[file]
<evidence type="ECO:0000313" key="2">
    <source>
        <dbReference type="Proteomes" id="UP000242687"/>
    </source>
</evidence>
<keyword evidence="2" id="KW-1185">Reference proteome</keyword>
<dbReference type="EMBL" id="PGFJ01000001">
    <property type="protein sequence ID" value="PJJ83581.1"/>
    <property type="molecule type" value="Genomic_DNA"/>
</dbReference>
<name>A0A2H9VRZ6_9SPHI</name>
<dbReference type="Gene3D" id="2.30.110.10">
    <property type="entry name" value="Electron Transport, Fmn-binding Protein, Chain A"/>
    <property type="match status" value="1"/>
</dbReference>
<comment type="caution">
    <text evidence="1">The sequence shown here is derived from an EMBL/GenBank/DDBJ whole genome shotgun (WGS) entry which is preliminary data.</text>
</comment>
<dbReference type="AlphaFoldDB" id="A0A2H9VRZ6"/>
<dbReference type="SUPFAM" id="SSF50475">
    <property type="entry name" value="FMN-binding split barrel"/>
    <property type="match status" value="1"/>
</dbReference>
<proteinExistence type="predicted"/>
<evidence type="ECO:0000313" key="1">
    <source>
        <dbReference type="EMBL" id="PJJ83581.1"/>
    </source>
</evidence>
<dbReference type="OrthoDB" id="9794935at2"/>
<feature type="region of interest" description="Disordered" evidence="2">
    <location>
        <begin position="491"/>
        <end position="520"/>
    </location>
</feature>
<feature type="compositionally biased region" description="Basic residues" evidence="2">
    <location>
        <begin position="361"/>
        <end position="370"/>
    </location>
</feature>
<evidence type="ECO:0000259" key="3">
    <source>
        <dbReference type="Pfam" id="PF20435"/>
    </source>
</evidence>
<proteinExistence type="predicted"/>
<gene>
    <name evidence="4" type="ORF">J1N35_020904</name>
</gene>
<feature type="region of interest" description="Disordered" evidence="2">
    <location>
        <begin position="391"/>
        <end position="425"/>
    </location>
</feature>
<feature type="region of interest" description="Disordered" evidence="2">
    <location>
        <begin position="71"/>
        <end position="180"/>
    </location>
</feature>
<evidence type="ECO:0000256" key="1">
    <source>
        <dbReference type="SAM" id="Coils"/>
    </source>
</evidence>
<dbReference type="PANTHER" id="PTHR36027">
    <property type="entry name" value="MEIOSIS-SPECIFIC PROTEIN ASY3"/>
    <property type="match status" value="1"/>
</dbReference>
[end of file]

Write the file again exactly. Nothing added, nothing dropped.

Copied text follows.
<evidence type="ECO:0000313" key="2">
    <source>
        <dbReference type="Proteomes" id="UP000242687"/>
    </source>
</evidence>
<keyword evidence="2" id="KW-1185">Reference proteome</keyword>
<dbReference type="EMBL" id="PGFJ01000001">
    <property type="protein sequence ID" value="PJJ83581.1"/>
    <property type="molecule type" value="Genomic_DNA"/>
</dbReference>
<name>A0A2H9VRZ6_9SPHI</name>
<dbReference type="Gene3D" id="2.30.110.10">
    <property type="entry name" value="Electron Transport, Fmn-binding Protein, Chain A"/>
    <property type="match status" value="1"/>
</dbReference>
<comment type="caution">
    <text evidence="1">The sequence shown here is derived from an EMBL/GenBank/DDBJ whole genome shotgun (WGS) entry which is preliminary data.</text>
</comment>
<dbReference type="AlphaFoldDB" id="A0A2H9VRZ6"/>
<dbReference type="SUPFAM" id="SSF50475">
    <property type="entry name" value="FMN-binding split barrel"/>
    <property type="match status" value="1"/>
</dbReference>
<proteinExistence type="predicted"/>
<evidence type="ECO:0000313" key="1">
    <source>
        <dbReference type="EMBL" id="PJJ83581.1"/>
    </source>
</evidence>
<dbReference type="OrthoDB" id="9794935at2"/>
<feature type="region of interest" description="Disordered" evidence="2">
    <location>
        <begin position="491"/>
        <end position="520"/>
    </location>
</feature>
<feature type="compositionally biased region" description="Basic residues" evidence="2">
    <location>
        <begin position="361"/>
        <end position="370"/>
    </location>
</feature>
<evidence type="ECO:0000259" key="3">
    <source>
        <dbReference type="Pfam" id="PF20435"/>
    </source>
</evidence>
<proteinExistence type="predicted"/>
<gene>
    <name evidence="4" type="ORF">J1N35_020904</name>
</gene>
<feature type="region of interest" description="Disordered" evidence="2">
    <location>
        <begin position="391"/>
        <end position="425"/>
    </location>
</feature>
<feature type="region of interest" description="Disordered" evidence="2">
    <location>
        <begin position="71"/>
        <end position="180"/>
    </location>
</feature>
<evidence type="ECO:0000256" key="1">
    <source>
        <dbReference type="SAM" id="Coils"/>
    </source>
</evidence>
<dbReference type="PANTHER" id="PTHR36027">
    <property type="entry name" value="MEIOSIS-SPECIFIC PROTEIN ASY3"/>
    <property type="match status" value="1"/>
</dbReference>